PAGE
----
All this is a bit long winded to get to what I really want to address. Steinberg’s VST audio plug-in architecture is a defacto standard with a mind-boggling assortment of third-party offerings. Most plug-ins also offer custom GUIs for editing their parameters. Unfortunately, the vast majority of these work extremely poorly with touch. How hard would it be to add some extra exports to a VST library to expose a NUI presentation in parallel to the common GUI? Would it be possible to retrofit a layer to fit over existing VSTs? Perhaps some recommendations, if not a formal specification, for the pieces of VSTGUI to avoid in a NUI case– for instance, CCursorType doesn’t really make sense at all, and neither does CMouseWheelAxis. But there are more subtle things: what knob mode works best for touch screens? In my experience, linear click drag (kLinearMode) doesn’t seem to make much sense for touch, but for kCircularMode, care must be taken that the knob’s representation is sized large enough for the fat fingers to accurately manipulate. After all, they don’t get any of the tactile feedback of a real physical knob, so proper placement is pretty much all visual. In any case, it would be great to see some guidance on retrofitting the myriad VSTs out there to transition them from WIMP to OCGM in a timely fashion. I suppose, as always, it’ll just take some time for the adjustment to soak into the collective consciousness. And, as always, I’ll be patient but eager.

RPM ’07 Failed

February has come to an end, and with it my chance to complete the RPM ’07 Challenge. Despite my best efforts, I failed to record a whole album. However, I was working ambiguously alone, and I nevertheless did get quite a bit accomplished, at least in terms of learning. I may not have anything finished, but I’ve got quite a few nice starts. I suppose I should’ve devoted more time to this, but as always, I had my hands in too many projects (some of which I’ll detail in future posts), not to mention entertaining visiting friends, hanging out, etc. I thought I should go ahead and post what I have done so far. Perhaps some critiques at this stage in development will lead me in another direction in some of these experimental ideas.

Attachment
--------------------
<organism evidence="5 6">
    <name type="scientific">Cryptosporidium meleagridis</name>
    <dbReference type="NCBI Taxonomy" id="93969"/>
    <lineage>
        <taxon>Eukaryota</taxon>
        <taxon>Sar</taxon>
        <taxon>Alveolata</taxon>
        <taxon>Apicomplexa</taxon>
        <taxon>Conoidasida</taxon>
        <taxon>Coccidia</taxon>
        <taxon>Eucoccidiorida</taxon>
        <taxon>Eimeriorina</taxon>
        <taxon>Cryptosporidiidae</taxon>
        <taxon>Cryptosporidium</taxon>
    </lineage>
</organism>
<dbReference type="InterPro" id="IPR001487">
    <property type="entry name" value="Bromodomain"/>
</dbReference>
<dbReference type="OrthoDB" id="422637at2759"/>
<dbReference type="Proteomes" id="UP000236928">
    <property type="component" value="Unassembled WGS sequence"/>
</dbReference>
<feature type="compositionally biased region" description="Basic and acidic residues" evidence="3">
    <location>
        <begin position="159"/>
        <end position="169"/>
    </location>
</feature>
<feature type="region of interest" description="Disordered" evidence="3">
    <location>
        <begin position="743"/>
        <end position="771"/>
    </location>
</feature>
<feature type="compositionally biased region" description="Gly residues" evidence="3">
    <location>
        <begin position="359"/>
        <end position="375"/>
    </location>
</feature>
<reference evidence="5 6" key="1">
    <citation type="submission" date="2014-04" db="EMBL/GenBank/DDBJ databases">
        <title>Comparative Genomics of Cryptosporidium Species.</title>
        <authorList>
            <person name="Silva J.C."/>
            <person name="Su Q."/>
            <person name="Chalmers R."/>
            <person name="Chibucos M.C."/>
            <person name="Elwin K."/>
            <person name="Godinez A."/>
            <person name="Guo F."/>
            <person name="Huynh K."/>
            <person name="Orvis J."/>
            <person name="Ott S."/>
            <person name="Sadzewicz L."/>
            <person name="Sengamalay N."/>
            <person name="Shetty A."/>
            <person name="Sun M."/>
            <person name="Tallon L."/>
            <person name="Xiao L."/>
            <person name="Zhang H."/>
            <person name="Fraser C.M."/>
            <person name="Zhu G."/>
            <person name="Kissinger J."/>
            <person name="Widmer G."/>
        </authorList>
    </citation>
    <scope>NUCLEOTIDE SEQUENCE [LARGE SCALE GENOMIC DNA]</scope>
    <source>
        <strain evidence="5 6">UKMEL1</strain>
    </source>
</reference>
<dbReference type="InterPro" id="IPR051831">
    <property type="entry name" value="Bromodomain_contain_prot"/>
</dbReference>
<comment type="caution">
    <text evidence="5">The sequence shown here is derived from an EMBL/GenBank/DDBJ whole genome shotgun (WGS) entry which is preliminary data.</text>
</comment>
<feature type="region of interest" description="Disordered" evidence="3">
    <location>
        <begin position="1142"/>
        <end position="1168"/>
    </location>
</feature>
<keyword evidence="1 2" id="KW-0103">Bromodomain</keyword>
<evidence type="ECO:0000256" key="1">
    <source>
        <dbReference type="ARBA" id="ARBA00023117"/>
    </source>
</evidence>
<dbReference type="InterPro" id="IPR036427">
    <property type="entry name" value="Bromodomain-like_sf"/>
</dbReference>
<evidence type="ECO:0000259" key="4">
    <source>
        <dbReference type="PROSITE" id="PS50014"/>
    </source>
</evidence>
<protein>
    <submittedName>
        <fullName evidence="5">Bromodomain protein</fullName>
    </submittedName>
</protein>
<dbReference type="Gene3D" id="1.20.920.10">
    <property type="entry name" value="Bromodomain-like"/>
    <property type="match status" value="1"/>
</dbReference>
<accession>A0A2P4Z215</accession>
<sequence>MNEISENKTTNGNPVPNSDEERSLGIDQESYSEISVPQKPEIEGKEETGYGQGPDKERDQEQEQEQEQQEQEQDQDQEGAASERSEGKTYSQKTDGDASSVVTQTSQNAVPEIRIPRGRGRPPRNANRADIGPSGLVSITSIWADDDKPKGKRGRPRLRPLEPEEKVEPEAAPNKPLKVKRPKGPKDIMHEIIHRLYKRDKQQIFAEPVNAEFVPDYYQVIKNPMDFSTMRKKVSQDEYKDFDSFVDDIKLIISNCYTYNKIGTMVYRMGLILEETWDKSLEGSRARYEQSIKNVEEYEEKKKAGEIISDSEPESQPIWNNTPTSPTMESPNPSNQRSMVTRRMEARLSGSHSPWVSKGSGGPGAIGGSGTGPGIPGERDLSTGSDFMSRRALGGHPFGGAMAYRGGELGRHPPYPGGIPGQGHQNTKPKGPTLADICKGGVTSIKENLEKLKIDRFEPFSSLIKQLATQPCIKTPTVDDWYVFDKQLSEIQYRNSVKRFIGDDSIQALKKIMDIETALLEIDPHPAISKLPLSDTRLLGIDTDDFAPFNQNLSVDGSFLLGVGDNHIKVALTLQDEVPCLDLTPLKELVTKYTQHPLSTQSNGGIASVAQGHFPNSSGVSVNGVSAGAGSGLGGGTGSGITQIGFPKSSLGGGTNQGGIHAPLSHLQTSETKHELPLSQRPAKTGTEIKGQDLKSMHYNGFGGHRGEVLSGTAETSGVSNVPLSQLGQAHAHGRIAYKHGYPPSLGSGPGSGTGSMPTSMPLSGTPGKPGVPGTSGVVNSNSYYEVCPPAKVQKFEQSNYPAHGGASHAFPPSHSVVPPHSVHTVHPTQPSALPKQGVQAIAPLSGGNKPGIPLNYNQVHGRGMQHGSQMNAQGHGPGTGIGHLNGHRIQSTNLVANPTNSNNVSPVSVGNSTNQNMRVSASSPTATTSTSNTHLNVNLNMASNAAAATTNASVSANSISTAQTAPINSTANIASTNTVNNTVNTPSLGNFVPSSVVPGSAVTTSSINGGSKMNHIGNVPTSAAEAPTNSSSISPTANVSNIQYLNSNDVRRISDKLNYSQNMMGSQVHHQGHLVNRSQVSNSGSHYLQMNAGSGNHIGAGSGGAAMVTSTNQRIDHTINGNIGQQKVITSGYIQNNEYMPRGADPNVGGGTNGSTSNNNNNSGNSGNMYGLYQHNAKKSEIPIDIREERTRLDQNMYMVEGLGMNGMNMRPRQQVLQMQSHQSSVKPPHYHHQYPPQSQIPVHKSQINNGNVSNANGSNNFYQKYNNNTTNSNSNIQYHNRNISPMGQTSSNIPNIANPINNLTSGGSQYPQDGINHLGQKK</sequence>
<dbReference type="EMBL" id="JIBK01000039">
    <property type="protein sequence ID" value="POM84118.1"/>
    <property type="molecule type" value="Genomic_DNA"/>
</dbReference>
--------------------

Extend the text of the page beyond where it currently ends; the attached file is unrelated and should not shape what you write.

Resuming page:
These five aren’t the only things I did during February, but they are the least experimental, and, though I hate to admit, the most developed. I will certainly continue working on these, and record more for them.  I’ve written some lyrics for a few of them, and will record the singing as soon as I can compel my roommate to stop rearranging the basement mics every twenty minutes.

ChucK Composition

Though I first looked at ChucK quite a while back, I recently decided to give it another look and give it an actual try for more than a few minutes. After playing around with it for an evening, I ended up liking it a lot more than I had previously. The feature set has improved markedly since I last tried it, as well as the consistency and thoroughness of the examples. There are still a few areas I would definitely like to see added, mostly centered around integration with other audio applications. Being able to load ChucK scripts as a VST/AU/LADSPA plugin would be a nice advantage, although routing via Rewire or JACK would be about as good. If my interest with this language keeps up, I may decide to get involved with the development and implement some of these myself.

I’ve wondered about alternative scores for music performance a lot, and while a ChucK script may not be exactly what I’ve been thinking about, it might make a lot of sense for virtual accompaniment. A properly written score could direct the human performer, playing a specific part such as guitar or voice, via visual cues; at the same time, the input of the performer could be processed by the program to affect changes in the machine’s performance. Louder RMS values on the input could be reflected by more rapid note generation by the computer, more periodic transients could lead from ambient soundscapes to rhythmic sequences, different instruments could noodle about on riffs within the current chord, etc. Of course all the typical MIDI and OSC control tricks still apply. All this could surely be done with Ableton Live or any other host with sufficient plugins, but setting up some of the more complicated things with that particular model could be roundabout, to say the least. Obviously everything could be done with C++ as well, but it would take forever and be tough to maintain across platforms. The point is that ChucK seems to be a good middle ground. While it isn’t a ready to go solution, it offers a direct and quick path to implement any of silly audio ideas floating around.

I’ve attached my first little experimental composition script, and a sample performance of it. It uses the Stk instruments, so sounds a bit similar to many of the examples, but I think it’s a bit nicer. It’s short, but it certainly gave me a nice introduction and greatly increased my comfortability in the language. Hopefully I’ll soon be capable of writing some longer, and nicer compositions.